Vitamin D deficiency is associated with a substantially increased risk of dementia and Alzheimer’s disease in older people, according to the most robust study of its kind ever conducted. An international team at the University of Exeter, Angers University Hospital, Florida International University, Columbia University, the University of Washington, the University of Pittsburgh and the University of Michigan found that study participants who were severely Vitamin D deficient were more than twice as likely to develop dementia and Alzheimer’s disease.
The team studied elderly Americans who took part in the Cardiovascular Health Study. They discovered that adults in the study who were moderately deficient in vitamin D had a 53 per cent increased risk of developing dementia of any kind, and the risk increased to 125 per cent in those who were severely deficient.
Similar results were recorded for Alzheimer’s disease, with the moderately deficient group 69 per cent more likely to develop this type of dementia, jumping to a 122 per cent increased risk for those severely deficient. The study is published in the journal Neurology.
Dementia is one of the greatest challenges for the medical community at this time, with 44 million cases worldwide, a number expected to triple by 2050 as a result of rapid population ageing. A billion people worldwide are thought to have low vitamin D levels and many older adults may experience poorer health as a result.
The research is the first large study to investigate the relationship between vitamin D and dementia risk where the diagnosis was made by an expert multidisciplinary team, using a wide range of information including neuroimaging. Previous research established that people with low vitamin D levels are more likely to go on to experience cognitive problems, but this study confirms that this translates into a substantial increase in the risk of Alzheimer’s disease and dementia.
Vitamin D comes from three main sources, exposure of skin to sunlight, foods such as oily fish, and supplements or fortified foods. Older people’s skin can be less efficient at converting sunlight into Vitamin D, making them more likely to be deficient and reliant on other sources. In many countries the amount of UVB radiation in winter is too low to allow vitamin D production.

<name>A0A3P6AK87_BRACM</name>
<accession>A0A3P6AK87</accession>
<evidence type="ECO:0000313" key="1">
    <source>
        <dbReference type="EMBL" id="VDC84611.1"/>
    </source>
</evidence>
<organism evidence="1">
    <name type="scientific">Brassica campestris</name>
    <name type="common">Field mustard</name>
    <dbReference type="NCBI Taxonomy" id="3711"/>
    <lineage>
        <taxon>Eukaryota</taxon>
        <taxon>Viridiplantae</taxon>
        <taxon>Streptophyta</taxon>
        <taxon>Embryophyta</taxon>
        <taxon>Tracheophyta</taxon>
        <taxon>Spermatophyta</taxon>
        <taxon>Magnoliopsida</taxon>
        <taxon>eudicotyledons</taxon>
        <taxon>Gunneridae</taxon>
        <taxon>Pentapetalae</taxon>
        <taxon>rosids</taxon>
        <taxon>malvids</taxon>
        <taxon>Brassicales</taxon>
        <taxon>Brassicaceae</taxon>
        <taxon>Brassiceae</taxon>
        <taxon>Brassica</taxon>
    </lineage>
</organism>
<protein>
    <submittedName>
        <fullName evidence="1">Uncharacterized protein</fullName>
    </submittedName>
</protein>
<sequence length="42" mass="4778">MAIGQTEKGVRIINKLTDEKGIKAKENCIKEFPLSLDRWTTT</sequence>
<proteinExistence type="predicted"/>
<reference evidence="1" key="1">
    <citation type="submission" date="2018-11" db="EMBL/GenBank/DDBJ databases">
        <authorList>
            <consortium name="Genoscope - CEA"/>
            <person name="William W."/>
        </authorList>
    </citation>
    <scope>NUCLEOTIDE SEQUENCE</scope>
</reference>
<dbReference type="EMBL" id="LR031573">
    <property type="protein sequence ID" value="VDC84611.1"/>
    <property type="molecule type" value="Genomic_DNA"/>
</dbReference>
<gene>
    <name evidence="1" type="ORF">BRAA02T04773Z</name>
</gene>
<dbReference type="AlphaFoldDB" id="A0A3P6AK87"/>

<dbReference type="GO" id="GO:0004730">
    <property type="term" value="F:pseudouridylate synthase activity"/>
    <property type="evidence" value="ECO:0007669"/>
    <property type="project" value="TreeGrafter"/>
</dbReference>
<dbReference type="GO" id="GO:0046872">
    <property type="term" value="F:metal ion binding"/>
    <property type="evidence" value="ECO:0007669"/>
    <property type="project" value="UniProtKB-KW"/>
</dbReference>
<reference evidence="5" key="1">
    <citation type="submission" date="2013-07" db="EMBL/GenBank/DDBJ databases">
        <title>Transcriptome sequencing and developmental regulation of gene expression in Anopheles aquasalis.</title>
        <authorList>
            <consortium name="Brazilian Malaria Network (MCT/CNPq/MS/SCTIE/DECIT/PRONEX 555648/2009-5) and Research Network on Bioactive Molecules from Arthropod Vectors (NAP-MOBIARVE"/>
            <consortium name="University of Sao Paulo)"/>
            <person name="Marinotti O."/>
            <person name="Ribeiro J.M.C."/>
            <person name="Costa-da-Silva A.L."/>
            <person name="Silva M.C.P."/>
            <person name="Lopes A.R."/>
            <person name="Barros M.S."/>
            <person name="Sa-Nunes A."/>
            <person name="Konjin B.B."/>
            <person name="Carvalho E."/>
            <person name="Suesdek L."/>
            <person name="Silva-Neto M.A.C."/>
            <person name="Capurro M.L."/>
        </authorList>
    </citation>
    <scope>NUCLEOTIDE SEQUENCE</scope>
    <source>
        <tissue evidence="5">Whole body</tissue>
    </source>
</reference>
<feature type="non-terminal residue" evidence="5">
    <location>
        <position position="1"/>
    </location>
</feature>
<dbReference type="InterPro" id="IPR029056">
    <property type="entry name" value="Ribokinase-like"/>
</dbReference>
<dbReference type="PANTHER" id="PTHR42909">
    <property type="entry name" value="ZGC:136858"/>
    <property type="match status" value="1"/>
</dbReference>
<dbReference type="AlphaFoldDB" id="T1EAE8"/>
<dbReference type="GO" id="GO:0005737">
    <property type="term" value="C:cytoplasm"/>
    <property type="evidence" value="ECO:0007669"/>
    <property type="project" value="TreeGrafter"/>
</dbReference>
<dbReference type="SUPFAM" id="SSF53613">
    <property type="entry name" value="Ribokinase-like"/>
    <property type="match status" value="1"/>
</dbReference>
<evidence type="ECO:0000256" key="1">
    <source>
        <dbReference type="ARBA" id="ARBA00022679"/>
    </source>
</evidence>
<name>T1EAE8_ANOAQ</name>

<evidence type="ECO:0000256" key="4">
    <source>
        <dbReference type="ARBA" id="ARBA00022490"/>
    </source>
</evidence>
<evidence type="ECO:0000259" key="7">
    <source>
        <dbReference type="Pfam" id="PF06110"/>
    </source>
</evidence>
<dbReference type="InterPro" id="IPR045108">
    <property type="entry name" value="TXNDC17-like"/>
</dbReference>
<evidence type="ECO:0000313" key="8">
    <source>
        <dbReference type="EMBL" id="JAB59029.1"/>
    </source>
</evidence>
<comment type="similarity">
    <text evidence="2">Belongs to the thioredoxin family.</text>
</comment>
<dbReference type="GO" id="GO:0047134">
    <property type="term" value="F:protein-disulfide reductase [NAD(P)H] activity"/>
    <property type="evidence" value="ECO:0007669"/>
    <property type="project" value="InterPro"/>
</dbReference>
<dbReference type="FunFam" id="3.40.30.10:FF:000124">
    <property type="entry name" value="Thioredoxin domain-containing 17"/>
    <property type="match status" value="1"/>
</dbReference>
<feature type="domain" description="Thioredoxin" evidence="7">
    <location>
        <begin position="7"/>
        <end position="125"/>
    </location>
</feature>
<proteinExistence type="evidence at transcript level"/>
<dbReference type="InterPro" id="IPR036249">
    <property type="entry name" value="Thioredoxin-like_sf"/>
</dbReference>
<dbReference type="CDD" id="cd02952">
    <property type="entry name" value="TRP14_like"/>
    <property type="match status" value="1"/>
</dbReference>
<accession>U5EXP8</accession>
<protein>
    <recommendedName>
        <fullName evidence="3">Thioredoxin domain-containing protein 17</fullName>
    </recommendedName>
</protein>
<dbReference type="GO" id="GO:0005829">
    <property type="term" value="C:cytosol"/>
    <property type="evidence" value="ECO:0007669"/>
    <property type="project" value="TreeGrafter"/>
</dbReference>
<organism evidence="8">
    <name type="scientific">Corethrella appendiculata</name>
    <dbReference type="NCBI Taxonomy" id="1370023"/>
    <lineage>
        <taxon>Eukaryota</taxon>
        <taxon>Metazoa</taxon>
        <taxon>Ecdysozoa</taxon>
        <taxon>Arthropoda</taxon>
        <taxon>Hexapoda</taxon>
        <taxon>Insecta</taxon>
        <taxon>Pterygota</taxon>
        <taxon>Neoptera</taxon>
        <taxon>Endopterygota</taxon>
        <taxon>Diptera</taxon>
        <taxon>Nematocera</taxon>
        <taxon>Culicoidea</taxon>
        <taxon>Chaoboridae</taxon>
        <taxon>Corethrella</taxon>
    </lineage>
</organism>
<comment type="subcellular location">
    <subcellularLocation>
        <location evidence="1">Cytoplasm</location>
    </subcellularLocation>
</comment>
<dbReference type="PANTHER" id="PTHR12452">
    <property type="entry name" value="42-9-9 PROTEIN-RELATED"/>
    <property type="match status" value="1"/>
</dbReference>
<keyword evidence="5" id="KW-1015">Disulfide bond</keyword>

The study looked at 1,658 adults aged 65 and over, who were able to walk unaided and were free from dementia, cardiovascular disease and stroke at the start of the study. The participants were then followed for six years to investigate who went on to develop Alzheimer’s disease and other forms of dementia.
The team state that they expected to find an association between low Vitamin D levels and the risk of dementia and Alzheimer’s disease, but the results were surprising, they actually found that the association was twice as strong as anticipated.
The study also found evidence that there is a threshold level of Vitamin D circulating in the bloodstream below which the risk of developing dementia and Alzheimer’s disease increases. The team had previously hypothesized that this might lie in the region of 25-50 nmol/L, and their new findings confirm that vitamin D levels above 50 nmol/L are most strongly associated with good brain health.
Shedding light on risk factors for dementia is one of the most important tasks facing today’s health researchers. While earlier studies have suggested that a lack of the sunshine vitamin is linked to an increased risk of Alzheimer’s disease, this study found that people with very low vitamin D levels were more than twice as likely to develop any kind of dementia.
During this hottest of summers, hitting the beach for just 15 minutes of sunshine is enough to boost your vitamin D levels. However, the researchers state that they are not quite ready to say that sunlight or vitamin D supplements will reduce the risk of dementia.
Large scale clinical trials are now needed to establish whether eating foods such as oily fish or taking vitamin D supplements can delay or even prevent the onset of Alzheimer’s disease and dementia, particularly those with vitamin D dificiency. The researchers say that caution is needed at this early stage and the latest results do not demonstrate that low vitamin D levels cause dementia. That said, the findings are very encouraging, and even if a small number of people could benefit, this would have enormous public health implications given the devastating and costly nature of dementia.
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Michelle Petersen is the founder of Healthinnovations, having worked in the health and science industry for over 21 years, which includes tenure within the NHS and Oxford University. Healthinnovations is a publication that has reported on, influenced, and researched current and future innovations in health for the past decade.
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